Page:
Yeah, the books. How could she forget? The New York State Consolidated Laws, the Administrative Code, and the Legal Opinions of the State of New York were sent to her office at HBR. It was his idea of a gift for her passing the bar and accepting a position as a lawyer. A nice gesture, and amusing at the time, but neither the firm nor her office had the room for another library.

Danielle turned up the volume and replayed the message. "I don't have what ... what's that supposed to mean?" As she listened intently, he was out of breath, and the unmistakable sound like a distant fog horn of a boat caught her attention. She shook her head, attempting to assess his phone message. But nothing came to mind.

With that, she returned to the front door. There sat two long, narrow boxes stacked against the wall. Opening the top box, she found the books. She selected a volume, read the cover, and mumbled, The Early Writings of Thomas Jefferson? Owen was a nerd, but a loveable one.

Tossing the book aside, she made her way to the kitchen, dragging her laptop and attaché case. Maybe Karen was right. She should forget him and begin looking for someone else.

After making a cup of steaming chai tea in the hope that the caffeine would keep her awake, she turned to page one and began to read the deposition. Three hours later, with heavy eyelids, she got up and stretched, and then seeing the answering machine, she began to sort through images of the past in her mind.

What was it? There's something I'm missing. Her mind wandered back months ago when she last saw him. Trying her best, she attempted to resurrect any part of his conversation, but it was murky.

"There's a matter that needs tending to," Owen said.

Or something on that order, she thought. But he never said what. And now she had accepted a legal position in the firm where he worked.

Denon had recommended, almost insisted, that she accept the position of legal counsel with PERC. She thought it odd at the time that he would be willing to allow a legal associate to leave the firm. She had the experience and expertise in political matters. Parting with an asset of the law firm seemed odd, but it worked for her. HBR and the long hours, weeks, and months would be a thing of the past.

Again, she cocked her head while snippets of Owen's voice raced through her mind. Her eyes drifted to her cell. Her heartbeat stirred to a rapid pace as she pictured the word urgent in the e-mail.

Danielle rapidly punched in Owen's number. Then she said, "Answer, damn it. Where are you?"


New York, New York Saturday, September 1 8:00 a.m.

Well, Counselor, what's the answer?" Karen asked, leaning back into her chair. A line of large pocket folders formed a border across the front of her desk. As she peered over the files that rivaled the Great Wall of China, her computer signaled an incoming e-mail.

Resting her forearms on the back of a chair, Danielle intoned in a tired voice, "I kept nodding off, only to be awakened by the honking of horns and the squealing of brakes. At four in the morning, you would think there would be some semblance of peace and quiet. But no, the sounds of vehicles droned on until I finally called it a night." She brushed a strand of her shoulder-length chestnut hair behind her ear and let out a slight yawn. "Sorry, I ... I don't know what I'm thinking these days," she said, shaking her head, unhappy with her effort to harness her energy. Looking at the cappuccino in her hand, she continued, "Oh, I completely forgot; I bought this for you on my way in."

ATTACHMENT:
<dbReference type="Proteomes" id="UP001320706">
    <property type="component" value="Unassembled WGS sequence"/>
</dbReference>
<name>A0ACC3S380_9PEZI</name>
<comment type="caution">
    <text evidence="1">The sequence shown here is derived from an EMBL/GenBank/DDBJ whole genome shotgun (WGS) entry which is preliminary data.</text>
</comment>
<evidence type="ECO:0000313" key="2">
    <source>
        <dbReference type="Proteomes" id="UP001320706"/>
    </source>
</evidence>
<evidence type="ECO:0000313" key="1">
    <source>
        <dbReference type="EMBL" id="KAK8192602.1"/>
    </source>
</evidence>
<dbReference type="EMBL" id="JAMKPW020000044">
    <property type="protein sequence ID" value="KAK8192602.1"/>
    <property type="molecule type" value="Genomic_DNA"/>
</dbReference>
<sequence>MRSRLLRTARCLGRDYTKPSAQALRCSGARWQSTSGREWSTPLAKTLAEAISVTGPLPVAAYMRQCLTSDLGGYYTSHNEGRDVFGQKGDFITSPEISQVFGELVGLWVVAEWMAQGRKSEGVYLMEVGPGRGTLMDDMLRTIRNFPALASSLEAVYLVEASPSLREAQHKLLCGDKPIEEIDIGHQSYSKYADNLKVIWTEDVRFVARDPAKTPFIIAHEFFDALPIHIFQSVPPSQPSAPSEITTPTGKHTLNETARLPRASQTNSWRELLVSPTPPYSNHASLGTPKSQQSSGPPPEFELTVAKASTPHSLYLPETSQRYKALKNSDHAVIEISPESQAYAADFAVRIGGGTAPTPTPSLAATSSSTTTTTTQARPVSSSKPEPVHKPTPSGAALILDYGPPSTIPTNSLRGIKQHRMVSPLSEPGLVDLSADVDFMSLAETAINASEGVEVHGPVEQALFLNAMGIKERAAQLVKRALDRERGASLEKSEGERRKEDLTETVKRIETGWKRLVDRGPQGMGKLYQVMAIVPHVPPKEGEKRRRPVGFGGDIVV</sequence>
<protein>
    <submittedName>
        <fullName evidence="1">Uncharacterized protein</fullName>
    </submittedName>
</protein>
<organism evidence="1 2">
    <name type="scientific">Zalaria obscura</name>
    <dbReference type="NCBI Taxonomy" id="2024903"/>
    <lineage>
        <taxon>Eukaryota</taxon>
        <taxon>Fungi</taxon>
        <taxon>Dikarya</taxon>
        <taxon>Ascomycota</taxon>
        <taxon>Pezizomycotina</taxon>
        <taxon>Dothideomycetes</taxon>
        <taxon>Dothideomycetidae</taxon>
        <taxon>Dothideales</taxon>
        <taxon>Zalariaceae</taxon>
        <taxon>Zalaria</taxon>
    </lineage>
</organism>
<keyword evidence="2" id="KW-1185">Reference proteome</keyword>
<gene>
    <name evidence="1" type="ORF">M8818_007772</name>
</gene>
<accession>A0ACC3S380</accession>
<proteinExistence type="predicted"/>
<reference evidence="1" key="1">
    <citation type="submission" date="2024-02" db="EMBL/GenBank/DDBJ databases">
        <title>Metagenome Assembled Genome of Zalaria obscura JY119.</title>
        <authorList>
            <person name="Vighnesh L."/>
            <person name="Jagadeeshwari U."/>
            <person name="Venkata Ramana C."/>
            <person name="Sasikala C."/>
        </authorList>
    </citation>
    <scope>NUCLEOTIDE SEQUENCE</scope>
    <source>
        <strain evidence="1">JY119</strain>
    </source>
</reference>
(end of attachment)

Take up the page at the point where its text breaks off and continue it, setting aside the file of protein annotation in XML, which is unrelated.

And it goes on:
"For me? Who's the mother and who's the child here?" Karen accepted the drink and undid the lid. "Sit down — there are a few things that you should know."

Within the law firm, Karen acted as the resident mother for many of the young associates. Like a mother with little chicks, she nurtured them, if they were so inclined, through the minefields of the legal profession. At sixty years young, her unkempt strands of brown and gray hair, coupled with her heavy-set frame and a wardrobe from Walmart clearance specials, fooled most people. That was until she worked with you. She often knew more about the finer aspects of law than most lawyers. Citing from obscure precedents that she managed to find, she had a no-nonsense way of dissecting the most difficult cases.

Never having married, Karen defined law as her purpose in life. She'd offered her sage advice to associates and senior attorneys alike, but only if asked. But in Danielle's case, even when she didn't ask, the caring advice came anyway.

"Need I ask again if you've heard from Owen?"

Danielle blinked her sleepy eyes and shook her head. "No. I tried calling him several times, but there was no answer. I finally gave up." Trying to tuck his bizarre behavior, including yesterday's phone calls and messages, into the recesses of her mind, Danielle could feel her heart racing from the anxiety building within her. Karen's question only exacerbated how she felt.

"Hmmm," Karen murmured with an unspoken thought.

"He did leave a message on my answering machine," Danielle added, "but between his cell, you know, fading in and out — damn reception. The message was, well, pretty much indecipherable."

Karen was lost in thought. A brief silence filled the room, until a printer on the other side of the spacious office coughed out a sheet of paper. Her eyes were briefly averted by the sound. Then her gaze returned to Danielle.

"The message? What do you mean message?" Karen asked with increased interest.

"Well," Danielle said with a crooked smile, "he said, 'the books,' and like I said, there was nothing until I heard 'source code' and 'access.'"


Excerpted from Celiminal by Pat Iezzi. Copyright © 2015 Pat Iezzi. Excerpted by permission of AuthorHouse.
All rights reserved. No part of this excerpt may be reproduced or reprinted without permission in writing from the publisher.